‘Parental choice has disappeared’ - Fears students will change schools due to bus places
PUBLISHED: 14:21 12 September 2020 | UPDATED: 14:21 12 September 2020
A headteacher has said he fears students will drop out due to a lack of discretionary school bus places.
Discretionary spaces are spare seats on school buses which can be bought for pupils who do not qualify for free transport.
But parents and carers of 420 children who had these seats last year were told capacity may be “limited” due to coronavirus restrictions.
And as students returned to school this week, many parents were still unable to buy seats
Tim Gibbs, headteacher of Reepham High School, said out of nearly 1,100 students at the school there are around 250 who live out of the catchment area and do not have funded transport.
While the school puts on two bus services from the Taverham and Litcham areas, which costs £35,000 and serves around 100 pupils, parents who live elsewhere rely on discretionary places.
This week, however, many parents were still unable to buy seats.
Mr Gibbs said: “Since the pupils returned I’ve had lots of parents contact me asking what on earth can they do. Many have been forced to drop the kids themselves but they’ve said they can’t do it longer term and would have to reconsider schools. This is a massive shame and the whole principle of parental choice has just disappeared.
“For the school, if we lost 40 or 50 students it would be financially difficult. It would be a ridiculous amount to lose. That’s when you start cutting your limbs off for medical testing.”
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“And the school is already disadvantage because of the two services we run. That is the equivalent of a teacher, two learning support assistants or a full time counsellor for mental health support.”
Katie Potts, from Church Street in Horsford, travels all over Essex for her job as a pharmaceutical representative, but has been forced to take her three sons to two separate schools, Taverham High School and Drayton Junior School, after being unable to purchase discretionary seats.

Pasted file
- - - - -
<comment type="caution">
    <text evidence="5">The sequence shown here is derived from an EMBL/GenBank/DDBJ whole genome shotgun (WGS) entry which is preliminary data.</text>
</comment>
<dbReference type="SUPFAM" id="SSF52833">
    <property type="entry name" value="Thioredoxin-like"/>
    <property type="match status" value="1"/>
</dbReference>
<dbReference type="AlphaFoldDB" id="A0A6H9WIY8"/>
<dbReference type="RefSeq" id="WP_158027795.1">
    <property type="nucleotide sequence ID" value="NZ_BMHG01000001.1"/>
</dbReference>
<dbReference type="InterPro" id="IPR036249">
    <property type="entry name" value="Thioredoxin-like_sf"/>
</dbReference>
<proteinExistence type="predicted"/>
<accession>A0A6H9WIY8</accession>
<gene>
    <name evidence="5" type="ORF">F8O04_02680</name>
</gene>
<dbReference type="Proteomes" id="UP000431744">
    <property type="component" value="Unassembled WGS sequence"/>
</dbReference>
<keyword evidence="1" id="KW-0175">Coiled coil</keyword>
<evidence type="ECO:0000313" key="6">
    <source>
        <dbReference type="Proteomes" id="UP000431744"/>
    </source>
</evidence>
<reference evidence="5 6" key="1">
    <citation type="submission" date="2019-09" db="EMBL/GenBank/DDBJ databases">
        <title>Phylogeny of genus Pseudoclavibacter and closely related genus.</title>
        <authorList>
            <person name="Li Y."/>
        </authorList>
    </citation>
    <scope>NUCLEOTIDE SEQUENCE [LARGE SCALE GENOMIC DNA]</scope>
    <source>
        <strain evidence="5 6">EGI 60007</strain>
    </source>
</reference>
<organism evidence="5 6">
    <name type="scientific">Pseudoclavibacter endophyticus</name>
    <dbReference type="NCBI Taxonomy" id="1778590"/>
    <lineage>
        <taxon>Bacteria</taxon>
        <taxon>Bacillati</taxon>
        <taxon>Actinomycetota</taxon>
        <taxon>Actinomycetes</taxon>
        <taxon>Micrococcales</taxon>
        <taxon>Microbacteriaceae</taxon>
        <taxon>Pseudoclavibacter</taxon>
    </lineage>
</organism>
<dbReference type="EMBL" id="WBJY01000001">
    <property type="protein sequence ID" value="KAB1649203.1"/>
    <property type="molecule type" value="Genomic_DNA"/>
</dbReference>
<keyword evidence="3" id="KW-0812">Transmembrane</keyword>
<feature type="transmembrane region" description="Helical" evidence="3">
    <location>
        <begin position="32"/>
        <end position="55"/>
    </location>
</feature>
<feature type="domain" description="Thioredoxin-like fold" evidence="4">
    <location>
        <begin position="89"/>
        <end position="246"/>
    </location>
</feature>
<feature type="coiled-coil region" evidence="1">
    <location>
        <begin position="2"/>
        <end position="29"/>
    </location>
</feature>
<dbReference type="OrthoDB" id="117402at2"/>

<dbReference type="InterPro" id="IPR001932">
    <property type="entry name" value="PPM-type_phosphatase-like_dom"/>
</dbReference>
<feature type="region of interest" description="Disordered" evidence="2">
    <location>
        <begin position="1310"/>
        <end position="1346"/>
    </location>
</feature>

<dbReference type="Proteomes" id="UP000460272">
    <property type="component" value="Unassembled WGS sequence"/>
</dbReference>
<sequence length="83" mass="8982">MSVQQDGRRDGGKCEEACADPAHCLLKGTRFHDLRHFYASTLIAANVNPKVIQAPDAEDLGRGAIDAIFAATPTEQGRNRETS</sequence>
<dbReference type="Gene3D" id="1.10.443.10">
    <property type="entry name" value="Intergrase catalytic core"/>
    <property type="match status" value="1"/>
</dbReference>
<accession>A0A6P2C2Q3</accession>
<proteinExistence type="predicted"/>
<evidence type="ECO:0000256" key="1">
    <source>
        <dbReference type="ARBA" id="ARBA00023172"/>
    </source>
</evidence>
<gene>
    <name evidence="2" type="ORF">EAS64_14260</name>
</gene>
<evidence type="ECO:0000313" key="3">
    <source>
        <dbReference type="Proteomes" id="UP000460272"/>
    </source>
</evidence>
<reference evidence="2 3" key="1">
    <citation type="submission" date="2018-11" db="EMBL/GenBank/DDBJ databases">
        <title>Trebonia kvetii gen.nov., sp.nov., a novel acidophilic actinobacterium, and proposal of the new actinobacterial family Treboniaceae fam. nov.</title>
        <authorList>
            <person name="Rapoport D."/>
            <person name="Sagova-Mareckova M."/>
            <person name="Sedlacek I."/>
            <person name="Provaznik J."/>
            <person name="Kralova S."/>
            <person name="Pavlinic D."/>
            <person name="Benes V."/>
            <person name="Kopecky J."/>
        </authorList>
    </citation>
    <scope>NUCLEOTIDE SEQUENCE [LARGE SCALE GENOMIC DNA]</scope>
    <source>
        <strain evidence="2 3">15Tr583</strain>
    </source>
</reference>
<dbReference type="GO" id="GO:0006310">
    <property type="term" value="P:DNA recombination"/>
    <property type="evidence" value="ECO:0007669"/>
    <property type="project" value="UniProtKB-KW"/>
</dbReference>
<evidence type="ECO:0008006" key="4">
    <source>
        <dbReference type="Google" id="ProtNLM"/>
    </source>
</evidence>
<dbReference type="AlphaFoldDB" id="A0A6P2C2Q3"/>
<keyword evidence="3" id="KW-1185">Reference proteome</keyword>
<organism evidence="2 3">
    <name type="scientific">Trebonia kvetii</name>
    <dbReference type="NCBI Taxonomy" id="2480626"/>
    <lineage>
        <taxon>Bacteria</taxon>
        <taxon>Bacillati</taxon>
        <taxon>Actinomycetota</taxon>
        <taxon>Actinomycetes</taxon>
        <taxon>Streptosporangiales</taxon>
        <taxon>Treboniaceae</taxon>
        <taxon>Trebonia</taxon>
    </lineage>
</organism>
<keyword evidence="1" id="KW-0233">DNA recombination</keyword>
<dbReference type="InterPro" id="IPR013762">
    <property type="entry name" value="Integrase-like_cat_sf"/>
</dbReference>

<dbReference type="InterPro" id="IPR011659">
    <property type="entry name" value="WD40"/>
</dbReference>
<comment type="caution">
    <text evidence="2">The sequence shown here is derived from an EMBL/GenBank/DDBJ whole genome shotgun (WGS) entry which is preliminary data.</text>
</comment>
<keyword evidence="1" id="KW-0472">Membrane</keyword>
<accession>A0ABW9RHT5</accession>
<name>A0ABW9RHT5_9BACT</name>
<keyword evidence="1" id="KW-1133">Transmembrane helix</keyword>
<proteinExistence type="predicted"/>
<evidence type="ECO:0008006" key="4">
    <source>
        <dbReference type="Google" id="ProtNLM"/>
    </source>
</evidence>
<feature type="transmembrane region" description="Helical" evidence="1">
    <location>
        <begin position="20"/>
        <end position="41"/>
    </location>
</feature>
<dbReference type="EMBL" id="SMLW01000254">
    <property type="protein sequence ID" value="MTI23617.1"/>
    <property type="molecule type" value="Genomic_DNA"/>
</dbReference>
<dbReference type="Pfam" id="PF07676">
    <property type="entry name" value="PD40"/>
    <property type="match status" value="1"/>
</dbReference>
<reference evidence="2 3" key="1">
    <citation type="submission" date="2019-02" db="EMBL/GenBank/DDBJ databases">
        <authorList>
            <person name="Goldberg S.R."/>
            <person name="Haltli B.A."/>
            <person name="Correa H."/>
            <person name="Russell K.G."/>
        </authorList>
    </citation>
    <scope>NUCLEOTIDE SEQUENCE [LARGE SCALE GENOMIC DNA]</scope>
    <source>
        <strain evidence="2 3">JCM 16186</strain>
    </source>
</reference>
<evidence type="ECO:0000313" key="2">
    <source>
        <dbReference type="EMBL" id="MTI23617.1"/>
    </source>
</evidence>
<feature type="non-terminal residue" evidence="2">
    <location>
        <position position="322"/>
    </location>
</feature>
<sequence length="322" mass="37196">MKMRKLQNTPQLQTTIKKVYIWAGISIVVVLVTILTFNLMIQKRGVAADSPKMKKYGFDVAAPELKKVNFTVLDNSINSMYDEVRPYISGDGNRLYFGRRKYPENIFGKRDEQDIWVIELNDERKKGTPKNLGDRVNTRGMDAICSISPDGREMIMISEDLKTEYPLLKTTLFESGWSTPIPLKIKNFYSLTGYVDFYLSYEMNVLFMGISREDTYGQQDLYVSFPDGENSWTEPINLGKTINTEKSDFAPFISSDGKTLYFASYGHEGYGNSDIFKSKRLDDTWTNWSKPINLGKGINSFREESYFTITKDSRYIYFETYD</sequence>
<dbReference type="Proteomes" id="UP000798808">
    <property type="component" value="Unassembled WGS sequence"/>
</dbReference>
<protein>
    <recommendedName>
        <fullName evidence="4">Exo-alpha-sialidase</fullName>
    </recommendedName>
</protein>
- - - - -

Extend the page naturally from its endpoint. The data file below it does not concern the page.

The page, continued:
The 45-year-old said: “I’ve always bought them every year but we’ve been told we can’t this year. It has left us completely stuck. The situation is awful and is getting worse.”
Ms Potts said due to different school times there is a 45 minute wait in between dropping her sons off.
“It is not fair on both of us,” she said, “We just had to sit there in the car. And I’ve got to do the same again when I pick them up when school has finished.”
“At the moment I haven’t been travelling for work due to coronavirus but I will be soon. I have no idea what I will do then. Walking isn’t an option as the boys would have to cross the NDR which is a huge danger. I would be hundreds of miles away wondering if my children were still alive.”
“All I want is to be able to pay for the tickets as I have always done and get my children to school safely. I’m not asking for the world.”
John Fisher, cabinet member for children’s services, said the council has “worked hard” to keep children safe on transport and to ensure all children who have free transport have a place.
He added: “We understand the pressures that can be faced by families and we need to prioritise transport for those who are eligible. We wrote to parents who pay to send their child to a school outside of their catchment to let them know we will provide a seat wherever possible, but we expect that spare seats will be more limited than usual because of the restrictions imposed by the government, as a result of the virus.”
Mr Fisher said there had been “regular communication” with Mr Gibbs since last year about the discretionary travel scheme and that there are other schools in the county who also provide transport.
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